Suddenly, the images on TV had a new meaning. I had a sliding door moment where we didn’t get on that Qantas flight bound for Australia. Instead of being in suburbia Melbourne, penning this piece without fear of persecution, I was on the streets of Hong Kong, in face mask and goggles, marching for stability, certainty and a better future, for the future that I already have today.
 

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I had Chinese friends, born and raised in Hong Kong, who moved out in the early 90s before the Communist takeover, and they moved to Australia. They lasted one year, and moved back to H.K. to face whatever the future held. The reason for their return, which I get if that's all someone ever knew: "We couldn't take the peace and quiet of the Australian countryside anymore. We were too anxious all the time, and we needed to get back to the familiar crowded streets of Hong Kong."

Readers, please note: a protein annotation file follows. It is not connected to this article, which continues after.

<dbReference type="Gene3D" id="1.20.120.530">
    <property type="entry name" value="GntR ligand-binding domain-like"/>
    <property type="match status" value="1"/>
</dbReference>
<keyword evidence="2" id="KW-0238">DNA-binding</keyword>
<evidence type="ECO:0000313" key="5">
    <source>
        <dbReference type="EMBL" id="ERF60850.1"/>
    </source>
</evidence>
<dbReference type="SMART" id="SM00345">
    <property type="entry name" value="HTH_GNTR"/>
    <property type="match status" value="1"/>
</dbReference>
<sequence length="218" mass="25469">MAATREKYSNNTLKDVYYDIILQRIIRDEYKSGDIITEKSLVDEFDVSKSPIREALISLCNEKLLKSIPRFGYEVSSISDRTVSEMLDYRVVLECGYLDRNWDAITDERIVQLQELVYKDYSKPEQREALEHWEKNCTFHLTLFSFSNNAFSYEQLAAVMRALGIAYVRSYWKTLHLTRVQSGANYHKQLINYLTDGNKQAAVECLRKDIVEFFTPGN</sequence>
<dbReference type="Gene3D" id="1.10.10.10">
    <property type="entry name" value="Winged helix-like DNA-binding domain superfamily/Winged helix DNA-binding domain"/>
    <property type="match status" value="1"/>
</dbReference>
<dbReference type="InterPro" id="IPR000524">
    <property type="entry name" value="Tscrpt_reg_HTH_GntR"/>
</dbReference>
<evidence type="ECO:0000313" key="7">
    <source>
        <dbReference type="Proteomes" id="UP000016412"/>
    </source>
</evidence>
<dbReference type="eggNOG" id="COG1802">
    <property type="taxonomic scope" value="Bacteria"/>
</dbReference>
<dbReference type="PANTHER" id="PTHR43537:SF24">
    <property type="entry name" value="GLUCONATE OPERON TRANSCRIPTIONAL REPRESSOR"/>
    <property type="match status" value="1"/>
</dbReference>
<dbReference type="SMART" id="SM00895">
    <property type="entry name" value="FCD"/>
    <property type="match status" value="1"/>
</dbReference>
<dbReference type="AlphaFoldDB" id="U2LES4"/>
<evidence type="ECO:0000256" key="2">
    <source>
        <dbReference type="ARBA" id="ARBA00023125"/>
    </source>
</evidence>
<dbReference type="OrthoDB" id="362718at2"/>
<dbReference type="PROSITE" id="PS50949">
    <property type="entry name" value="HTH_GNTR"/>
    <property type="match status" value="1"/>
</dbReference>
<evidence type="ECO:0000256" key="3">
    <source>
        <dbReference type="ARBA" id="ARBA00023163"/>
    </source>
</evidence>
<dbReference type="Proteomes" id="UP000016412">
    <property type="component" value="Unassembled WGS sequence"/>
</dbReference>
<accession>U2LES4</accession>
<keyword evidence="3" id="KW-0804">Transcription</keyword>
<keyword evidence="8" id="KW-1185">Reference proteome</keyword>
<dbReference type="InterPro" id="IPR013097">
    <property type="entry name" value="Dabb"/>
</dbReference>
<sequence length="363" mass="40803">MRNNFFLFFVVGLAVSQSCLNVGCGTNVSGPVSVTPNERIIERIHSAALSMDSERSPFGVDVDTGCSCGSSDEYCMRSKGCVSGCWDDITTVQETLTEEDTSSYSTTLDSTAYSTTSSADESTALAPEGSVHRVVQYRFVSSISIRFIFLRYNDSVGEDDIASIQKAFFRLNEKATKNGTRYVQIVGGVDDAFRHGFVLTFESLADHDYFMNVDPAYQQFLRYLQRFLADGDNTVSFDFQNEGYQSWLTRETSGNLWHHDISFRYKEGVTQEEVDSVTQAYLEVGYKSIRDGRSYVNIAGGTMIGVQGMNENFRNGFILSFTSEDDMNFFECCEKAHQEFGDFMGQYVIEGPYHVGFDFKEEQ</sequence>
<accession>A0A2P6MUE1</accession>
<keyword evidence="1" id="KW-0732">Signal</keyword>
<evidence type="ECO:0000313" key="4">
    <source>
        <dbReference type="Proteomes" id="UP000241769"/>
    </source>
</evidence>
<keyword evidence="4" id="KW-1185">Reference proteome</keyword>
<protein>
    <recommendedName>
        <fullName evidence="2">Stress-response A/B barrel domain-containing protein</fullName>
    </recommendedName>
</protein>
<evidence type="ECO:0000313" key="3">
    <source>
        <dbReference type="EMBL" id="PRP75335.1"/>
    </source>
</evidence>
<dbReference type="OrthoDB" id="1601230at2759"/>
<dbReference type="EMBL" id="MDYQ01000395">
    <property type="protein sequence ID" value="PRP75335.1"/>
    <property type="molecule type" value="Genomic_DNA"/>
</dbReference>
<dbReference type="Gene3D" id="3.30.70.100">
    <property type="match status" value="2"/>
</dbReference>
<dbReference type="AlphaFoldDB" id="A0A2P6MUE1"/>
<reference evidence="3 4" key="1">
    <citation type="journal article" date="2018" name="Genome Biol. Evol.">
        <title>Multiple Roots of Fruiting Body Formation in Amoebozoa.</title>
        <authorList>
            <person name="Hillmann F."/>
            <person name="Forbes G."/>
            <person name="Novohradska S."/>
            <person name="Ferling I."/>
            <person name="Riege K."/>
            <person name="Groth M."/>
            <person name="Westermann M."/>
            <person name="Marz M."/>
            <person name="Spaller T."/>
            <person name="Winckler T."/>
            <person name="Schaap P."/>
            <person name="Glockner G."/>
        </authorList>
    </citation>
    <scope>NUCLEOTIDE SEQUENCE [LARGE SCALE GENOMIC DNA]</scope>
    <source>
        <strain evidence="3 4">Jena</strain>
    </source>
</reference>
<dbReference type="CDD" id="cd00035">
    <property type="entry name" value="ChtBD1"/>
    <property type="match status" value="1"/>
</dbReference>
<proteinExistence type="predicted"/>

I'll have to see if Alice and Lee have changed their minds now. :smileyvault-popcorn
Like they couldn't find crowded places in AU.

We had Chinese family friends who were very wealthy there who left during the takeover. They came here pretty much broke since assets were seized, worked hard and achieved success. Funny they didn't go to Venezuela or various other choice places to try their luck there for some weird reason.
 

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Like they couldn't find crowded places in AU.

We had Chinese family friends who were very wealthy there who left during the takeover. They came here pretty much broke since assets were seized, worked hard and achieved success. Funny they didn't go to Venezuela or various other choice places to try their luck there for some weird reason.